PokerGo launch ‘Beyond The Rail’ but did they pick the right cast?

PokerGo launch ‘Beyond The Rail' but did they pick the right cast?

Poker Central’s subscription video on demand poker network PokerGO has released another ‘Original’, and this time Lee Davy wonders if they chose the right cast?

I don’t remember the year.

I don’t remember, yesterday.

PokerGo launch ‘Beyond The Rail' but did they pick the right cast?I turned up to work to cover a $1,500 No-Limit Hold’em event. Poker players wandered around the RIO like termites on a hill; fingernails chewed to the quick, hopeful glances catching the World Series of Poker (WSOP) legends draped high above their heads.

There were this other guy and me.

Our job was to describe the action in a multi-thousand player field, spanning three cavernous poker rooms to thousands of poker aficionados sitting at work smoking pot, opening cans of baked beans, and pruning lilies.

What’s the word I am looking for?




And then the other guy got the sack. Minutes after plonking his rucksack on the table, he was called into a room off the corridor laden with annoying salespeople and told to do one.

I was alone.

I will never know if I did a decent enough job.

The job of a poker blogger at the WSOP is a thankless task.

No feedback.

No clue.

No praise.


And yet without them, thousands of fans are left clueless.

PokerGO Launch Beyond The Rail

Fans of the TV screen have never had it so good with Amazon and Netflix going toe-to-toe to bring us the most fantastic TV shows, and the best delivery service, ever created.

PokerGO is poker’s version of Netflix, and if they want to stay ahead of a potential poker Amazon they need to keep pumping out the original programming and to be fair, that’s what they’ve been doing.

The latest Original to hit the lobby is a short-form series focusing on the cast of characters that help create the WSOP. It’s called Beyond The Rail, and you can watch Episode #1 featuring Antonio Esfandiari on PokerGO’s YouTube channel, for free, with the remaining seven episodes available via PokerGO’s subscription service.

PokerGO has teamed up with Primal NY to produce the show. Primal NY is a full-service production studio specialising in brand discovery, digital strategy, content creation and distribution.

Here is an example of their work.

Here is the first episode of Beyond The Rail:

Have They Chosen The Right Cast?

Initially, when I saw the press release and saw Antonio Esfandiari‘s name included in the series, I thought, “Seriously, again?” It seems that whenever a PokerGO Original is in the offing either Esfandiari or Daniel Negreanu is in the cast. I always get this Quentin Tarantino/Samuel L. Jackson vibe, and as interesting as Esfandiari is he ain’t no Samuel L. Jackson.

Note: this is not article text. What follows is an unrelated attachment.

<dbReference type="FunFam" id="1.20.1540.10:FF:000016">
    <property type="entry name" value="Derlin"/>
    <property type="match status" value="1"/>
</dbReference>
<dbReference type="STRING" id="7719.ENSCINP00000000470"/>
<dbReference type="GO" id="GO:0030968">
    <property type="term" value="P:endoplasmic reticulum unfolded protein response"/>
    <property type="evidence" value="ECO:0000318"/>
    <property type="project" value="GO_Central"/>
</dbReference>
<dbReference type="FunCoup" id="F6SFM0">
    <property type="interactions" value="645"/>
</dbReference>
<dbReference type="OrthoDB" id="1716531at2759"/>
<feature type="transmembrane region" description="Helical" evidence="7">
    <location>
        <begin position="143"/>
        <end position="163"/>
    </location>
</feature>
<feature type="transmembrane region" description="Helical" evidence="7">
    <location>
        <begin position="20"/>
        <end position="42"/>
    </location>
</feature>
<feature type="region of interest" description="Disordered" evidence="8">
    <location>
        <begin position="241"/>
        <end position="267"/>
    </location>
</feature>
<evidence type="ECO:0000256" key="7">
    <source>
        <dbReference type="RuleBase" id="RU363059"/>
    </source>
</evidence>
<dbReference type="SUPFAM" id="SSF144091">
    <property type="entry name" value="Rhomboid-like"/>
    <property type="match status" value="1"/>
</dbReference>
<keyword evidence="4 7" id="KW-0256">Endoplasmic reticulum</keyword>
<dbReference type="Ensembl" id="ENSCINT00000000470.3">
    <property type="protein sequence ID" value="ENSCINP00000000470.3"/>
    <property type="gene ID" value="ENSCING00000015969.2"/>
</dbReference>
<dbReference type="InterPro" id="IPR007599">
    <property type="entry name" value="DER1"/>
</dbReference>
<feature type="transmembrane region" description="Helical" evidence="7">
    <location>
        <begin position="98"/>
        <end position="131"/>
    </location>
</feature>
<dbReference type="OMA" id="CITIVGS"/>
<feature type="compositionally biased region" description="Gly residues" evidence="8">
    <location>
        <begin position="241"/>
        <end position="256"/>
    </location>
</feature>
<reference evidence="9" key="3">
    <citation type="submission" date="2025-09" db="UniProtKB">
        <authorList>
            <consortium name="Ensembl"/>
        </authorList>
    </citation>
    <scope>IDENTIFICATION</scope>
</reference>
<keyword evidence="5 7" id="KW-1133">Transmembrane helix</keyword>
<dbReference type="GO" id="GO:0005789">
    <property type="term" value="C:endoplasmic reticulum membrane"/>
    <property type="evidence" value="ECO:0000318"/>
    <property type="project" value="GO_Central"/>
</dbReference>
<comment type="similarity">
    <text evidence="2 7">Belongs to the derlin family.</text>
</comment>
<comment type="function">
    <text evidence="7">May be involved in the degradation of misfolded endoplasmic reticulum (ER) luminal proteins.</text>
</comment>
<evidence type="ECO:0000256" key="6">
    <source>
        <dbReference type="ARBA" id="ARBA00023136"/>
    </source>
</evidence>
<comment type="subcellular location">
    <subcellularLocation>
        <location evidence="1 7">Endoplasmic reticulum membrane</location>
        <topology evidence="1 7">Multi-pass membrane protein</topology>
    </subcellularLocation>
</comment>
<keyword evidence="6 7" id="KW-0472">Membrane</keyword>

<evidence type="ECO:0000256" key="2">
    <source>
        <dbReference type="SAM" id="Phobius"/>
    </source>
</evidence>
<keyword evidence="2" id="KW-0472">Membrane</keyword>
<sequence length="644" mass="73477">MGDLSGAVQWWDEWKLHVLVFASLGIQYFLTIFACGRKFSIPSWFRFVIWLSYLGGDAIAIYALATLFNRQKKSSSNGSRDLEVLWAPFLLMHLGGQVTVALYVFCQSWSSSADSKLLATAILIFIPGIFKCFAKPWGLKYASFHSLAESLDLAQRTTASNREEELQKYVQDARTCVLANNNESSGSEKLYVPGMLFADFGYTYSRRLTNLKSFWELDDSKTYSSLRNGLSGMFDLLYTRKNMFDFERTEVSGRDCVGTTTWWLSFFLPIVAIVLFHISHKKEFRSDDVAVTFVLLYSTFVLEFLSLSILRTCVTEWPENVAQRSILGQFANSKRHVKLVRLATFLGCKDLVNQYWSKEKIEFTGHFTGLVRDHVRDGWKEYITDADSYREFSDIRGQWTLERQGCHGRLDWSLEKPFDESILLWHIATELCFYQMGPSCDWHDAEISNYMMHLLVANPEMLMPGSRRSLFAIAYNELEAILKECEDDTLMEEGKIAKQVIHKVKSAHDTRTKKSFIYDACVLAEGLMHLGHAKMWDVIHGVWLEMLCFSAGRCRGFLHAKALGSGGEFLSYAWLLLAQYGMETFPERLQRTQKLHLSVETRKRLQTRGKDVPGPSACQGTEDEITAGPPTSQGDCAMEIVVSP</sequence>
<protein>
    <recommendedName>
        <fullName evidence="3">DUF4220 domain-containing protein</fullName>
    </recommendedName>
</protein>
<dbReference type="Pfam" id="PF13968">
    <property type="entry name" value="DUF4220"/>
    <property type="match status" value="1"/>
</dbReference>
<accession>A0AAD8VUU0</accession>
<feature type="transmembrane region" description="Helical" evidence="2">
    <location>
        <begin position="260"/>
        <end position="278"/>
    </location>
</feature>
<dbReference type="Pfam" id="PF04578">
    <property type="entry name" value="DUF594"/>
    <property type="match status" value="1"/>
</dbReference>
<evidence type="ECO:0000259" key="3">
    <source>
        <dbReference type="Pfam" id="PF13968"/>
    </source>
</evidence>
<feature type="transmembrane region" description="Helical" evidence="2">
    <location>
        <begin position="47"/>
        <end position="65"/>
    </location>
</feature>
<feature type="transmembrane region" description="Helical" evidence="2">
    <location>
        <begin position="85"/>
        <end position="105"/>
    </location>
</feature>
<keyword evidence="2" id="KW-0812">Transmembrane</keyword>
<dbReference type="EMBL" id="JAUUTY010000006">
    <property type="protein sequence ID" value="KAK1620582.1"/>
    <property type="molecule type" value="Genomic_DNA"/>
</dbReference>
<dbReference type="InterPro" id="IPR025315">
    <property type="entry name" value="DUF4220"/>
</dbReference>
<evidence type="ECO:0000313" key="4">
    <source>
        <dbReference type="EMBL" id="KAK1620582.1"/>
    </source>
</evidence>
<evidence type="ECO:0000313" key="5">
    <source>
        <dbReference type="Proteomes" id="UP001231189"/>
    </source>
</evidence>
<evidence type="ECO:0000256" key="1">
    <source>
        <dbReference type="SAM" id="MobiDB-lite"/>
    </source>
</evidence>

The 8:38 Esfandiari episode began slowly for me. The first half of the documentary had no structure. It felt hurried. And then it kicked into life, and I could see why they chose Esfandiari, for his role as a commentator, and then as things got interesting, it ended.

Where was the behind-the-scenes footage?

How does Esfandiari prepare for his role?

Where the shots of him after a 12-hour grind?

Posting the first episode on YouTube is a marketing strategy to get you hooked enough to pay to watch the other seven episodes, it didn’t work for me. The lure still sparkles in the water, and I don’t intend to grab it. There wasn’t enough quality, tension or intrigue about these 8-minutes that wants me to see more.

Here is the full rundown of episodes:

· Dan Gati – Co-Executive Producer at the WSOP
· Mori Eskandani – 2018 Poker Hall of Fame inductee and Co-Executive Producer at the WSOP
· Antonio Esfandiari – Professional poker player and ESPN commentator
· Chris Moorman – Professional poker player and winningest online poker player of all time
· Drea Renee – Poker Central host and massage therapist
· All American Dave – Food truck operator and fitness trainer
· Drew Amato – Lead photographer

No dealer?

No poker blogger?

Maybe, I am a little crusty about this because I used to be one of the two. I only worked the WSOP in its entirety for that one year, before realising that the grind would kill me, and I think it would be interesting to show the world the difficulties of covering a multi-thousand person event armed with nothing but a pen, notepad and a set of keen eyeballs.

The dealer?

I mean, come on.

Without these people, there is no WSOP, and for me, I would have picked one of them out and made them a star.